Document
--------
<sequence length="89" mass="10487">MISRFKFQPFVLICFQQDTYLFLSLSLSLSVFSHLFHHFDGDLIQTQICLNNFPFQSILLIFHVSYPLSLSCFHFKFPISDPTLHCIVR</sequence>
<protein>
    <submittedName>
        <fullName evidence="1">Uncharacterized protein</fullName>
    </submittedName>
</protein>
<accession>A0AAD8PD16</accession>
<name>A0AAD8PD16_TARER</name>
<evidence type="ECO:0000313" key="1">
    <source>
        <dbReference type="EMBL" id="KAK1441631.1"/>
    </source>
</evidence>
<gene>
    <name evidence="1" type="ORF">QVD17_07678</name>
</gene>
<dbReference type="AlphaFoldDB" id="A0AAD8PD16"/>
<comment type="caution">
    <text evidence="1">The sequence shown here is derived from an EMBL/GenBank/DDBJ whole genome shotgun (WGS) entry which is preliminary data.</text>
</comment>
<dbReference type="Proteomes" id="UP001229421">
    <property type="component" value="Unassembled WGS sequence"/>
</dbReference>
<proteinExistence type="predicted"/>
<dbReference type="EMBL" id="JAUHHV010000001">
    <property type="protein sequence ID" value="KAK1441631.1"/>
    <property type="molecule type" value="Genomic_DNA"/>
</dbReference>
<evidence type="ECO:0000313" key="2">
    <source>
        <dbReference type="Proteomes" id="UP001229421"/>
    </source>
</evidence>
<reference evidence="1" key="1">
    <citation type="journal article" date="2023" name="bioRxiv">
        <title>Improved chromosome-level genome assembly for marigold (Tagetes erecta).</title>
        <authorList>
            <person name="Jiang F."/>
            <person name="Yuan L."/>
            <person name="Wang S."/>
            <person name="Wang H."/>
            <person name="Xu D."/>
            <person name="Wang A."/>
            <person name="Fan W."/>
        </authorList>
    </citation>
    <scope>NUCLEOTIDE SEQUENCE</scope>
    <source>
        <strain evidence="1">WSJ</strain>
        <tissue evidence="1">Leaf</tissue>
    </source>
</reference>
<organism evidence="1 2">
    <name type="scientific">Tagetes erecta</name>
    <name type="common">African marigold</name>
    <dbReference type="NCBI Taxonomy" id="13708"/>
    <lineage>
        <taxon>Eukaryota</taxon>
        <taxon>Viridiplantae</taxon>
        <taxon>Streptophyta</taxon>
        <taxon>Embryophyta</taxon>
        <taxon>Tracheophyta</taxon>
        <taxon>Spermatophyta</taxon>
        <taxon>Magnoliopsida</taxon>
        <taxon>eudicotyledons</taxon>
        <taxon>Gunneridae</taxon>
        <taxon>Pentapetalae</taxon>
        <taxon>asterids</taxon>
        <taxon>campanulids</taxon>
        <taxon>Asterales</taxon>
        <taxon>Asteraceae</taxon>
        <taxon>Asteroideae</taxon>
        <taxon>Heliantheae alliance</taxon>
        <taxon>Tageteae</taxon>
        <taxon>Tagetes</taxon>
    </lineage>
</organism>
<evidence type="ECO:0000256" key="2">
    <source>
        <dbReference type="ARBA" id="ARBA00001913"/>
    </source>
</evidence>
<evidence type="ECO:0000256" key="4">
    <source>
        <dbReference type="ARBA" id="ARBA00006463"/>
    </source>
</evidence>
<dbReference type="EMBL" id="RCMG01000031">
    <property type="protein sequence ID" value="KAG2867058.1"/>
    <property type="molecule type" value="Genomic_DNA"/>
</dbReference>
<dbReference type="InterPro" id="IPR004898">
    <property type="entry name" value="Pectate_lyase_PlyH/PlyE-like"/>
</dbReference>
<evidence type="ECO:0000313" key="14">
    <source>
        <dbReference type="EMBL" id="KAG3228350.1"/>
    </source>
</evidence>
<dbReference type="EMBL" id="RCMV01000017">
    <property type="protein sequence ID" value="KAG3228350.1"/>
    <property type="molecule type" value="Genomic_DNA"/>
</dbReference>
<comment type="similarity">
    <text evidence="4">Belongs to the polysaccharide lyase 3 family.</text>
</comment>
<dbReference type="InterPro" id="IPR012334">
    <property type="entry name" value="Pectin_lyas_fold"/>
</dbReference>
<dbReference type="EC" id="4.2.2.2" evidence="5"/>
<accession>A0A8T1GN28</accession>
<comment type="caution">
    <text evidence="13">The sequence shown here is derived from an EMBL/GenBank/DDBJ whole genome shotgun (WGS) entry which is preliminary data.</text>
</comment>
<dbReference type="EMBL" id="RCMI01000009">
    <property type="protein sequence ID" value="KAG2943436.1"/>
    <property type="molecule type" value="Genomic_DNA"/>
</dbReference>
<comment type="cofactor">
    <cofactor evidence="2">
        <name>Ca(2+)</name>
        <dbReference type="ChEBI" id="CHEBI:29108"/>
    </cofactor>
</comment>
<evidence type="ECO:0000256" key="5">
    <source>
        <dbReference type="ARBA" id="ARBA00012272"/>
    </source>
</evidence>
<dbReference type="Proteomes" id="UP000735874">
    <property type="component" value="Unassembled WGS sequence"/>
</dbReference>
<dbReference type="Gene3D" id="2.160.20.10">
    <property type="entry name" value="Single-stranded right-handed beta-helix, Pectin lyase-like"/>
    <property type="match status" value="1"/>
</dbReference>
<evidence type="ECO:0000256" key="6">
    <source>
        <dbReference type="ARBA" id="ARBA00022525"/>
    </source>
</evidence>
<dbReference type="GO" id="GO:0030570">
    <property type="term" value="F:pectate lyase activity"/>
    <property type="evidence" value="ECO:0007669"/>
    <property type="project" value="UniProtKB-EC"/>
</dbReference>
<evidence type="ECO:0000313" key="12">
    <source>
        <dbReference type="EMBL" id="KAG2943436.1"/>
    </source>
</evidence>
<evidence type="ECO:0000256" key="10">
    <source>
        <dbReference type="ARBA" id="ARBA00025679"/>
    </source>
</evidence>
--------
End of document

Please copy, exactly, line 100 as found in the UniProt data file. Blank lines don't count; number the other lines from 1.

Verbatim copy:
<dbReference type="EMBL" id="RCMV01000017">